Regular, front-line cultural measurements related to safety, followed by action, allow healthcare organizations to compare their safety record with other organizations, promote safety-focused attitudes, initiate interventions, and measure intervention effectiveness (Sexton, 2006). A strong patient-safety culture has been shown to be a successful predictor of medication errors and falls injuries (Vogus & Sutcliffe, 2007), outcomes for AHRQ-patient-safety indicators (Singer, Lin, Falwell, Gaba, & Baker, 2009), treatment errors (Katz-Navon, Naveh, & Stern, 2005), and accidents and injuries in the work place (Hofmann & Stetzer, 1996).

...understanding culture and creating a given type of culture within a healthcare organization can be elusive, baffling, and challenging. Culture shift does not occur by chance. Because culture is often viewed as somewhat nebulous in nature, a patient safety culture tool, such as a framework, may help the nursing unit leader enhance the unit’s patient safety culture by making more tangible the specific driving factors of a culture of safety. One framework available to nursing leaders offers seven driving factors related to a patient safety culture. These factors include: (a) leadership, (b) evidence-based practice, (c) teamwork, (d) communication, (e) a learning culture, (f) a just culture, and (g) a patient-centered culture (See Figure).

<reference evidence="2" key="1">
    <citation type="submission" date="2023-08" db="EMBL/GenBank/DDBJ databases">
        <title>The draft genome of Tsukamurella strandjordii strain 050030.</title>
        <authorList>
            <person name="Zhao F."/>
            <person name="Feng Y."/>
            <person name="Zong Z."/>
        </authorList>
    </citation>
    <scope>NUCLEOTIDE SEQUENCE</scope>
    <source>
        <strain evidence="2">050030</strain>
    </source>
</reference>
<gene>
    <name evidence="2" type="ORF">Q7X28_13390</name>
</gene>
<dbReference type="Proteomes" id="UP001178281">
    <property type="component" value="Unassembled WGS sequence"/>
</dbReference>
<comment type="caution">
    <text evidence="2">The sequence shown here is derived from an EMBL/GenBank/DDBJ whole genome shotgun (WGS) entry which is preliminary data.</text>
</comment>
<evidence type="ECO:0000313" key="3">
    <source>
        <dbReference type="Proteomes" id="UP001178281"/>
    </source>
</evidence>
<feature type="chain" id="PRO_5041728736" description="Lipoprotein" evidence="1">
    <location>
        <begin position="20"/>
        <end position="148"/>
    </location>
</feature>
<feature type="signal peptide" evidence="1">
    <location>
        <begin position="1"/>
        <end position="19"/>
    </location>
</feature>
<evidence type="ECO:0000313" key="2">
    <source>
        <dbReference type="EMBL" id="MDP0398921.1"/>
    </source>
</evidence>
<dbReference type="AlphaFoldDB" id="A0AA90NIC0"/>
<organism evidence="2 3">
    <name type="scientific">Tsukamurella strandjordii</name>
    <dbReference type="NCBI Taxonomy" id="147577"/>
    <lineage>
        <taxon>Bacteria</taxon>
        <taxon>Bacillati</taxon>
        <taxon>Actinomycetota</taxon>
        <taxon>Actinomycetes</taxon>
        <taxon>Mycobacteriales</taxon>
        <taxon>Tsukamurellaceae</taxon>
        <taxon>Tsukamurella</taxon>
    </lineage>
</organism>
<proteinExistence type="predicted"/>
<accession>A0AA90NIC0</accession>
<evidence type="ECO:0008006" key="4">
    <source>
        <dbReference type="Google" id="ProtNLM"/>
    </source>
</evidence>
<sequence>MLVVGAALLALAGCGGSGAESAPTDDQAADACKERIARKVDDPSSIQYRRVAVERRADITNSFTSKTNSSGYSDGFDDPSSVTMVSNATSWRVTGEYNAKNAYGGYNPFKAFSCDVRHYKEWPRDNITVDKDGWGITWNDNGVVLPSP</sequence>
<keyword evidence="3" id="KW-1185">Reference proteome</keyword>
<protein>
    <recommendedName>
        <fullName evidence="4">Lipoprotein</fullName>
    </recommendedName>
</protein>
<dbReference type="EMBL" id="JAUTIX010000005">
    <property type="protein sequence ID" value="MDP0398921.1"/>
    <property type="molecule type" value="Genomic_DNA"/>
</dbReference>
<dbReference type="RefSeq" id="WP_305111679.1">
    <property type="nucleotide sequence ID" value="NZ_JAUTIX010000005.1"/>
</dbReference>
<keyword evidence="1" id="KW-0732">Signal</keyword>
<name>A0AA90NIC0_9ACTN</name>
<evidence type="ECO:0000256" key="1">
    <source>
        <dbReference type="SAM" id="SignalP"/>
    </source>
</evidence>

Figure. Hospital Culture of Patient Safety.
Reprinted with permission from "What is Patient Safety Culture? A Review of the Literature," by C.E. Sammer, K. Lykens, K.P. Singh, D.A. Mains, & N.A. Lackan, 2010. Journal of Nursing Scholarship, 42(2), p. 158. Copyright 2010 by Sigma Theta Tau International. (see pdf version of figure)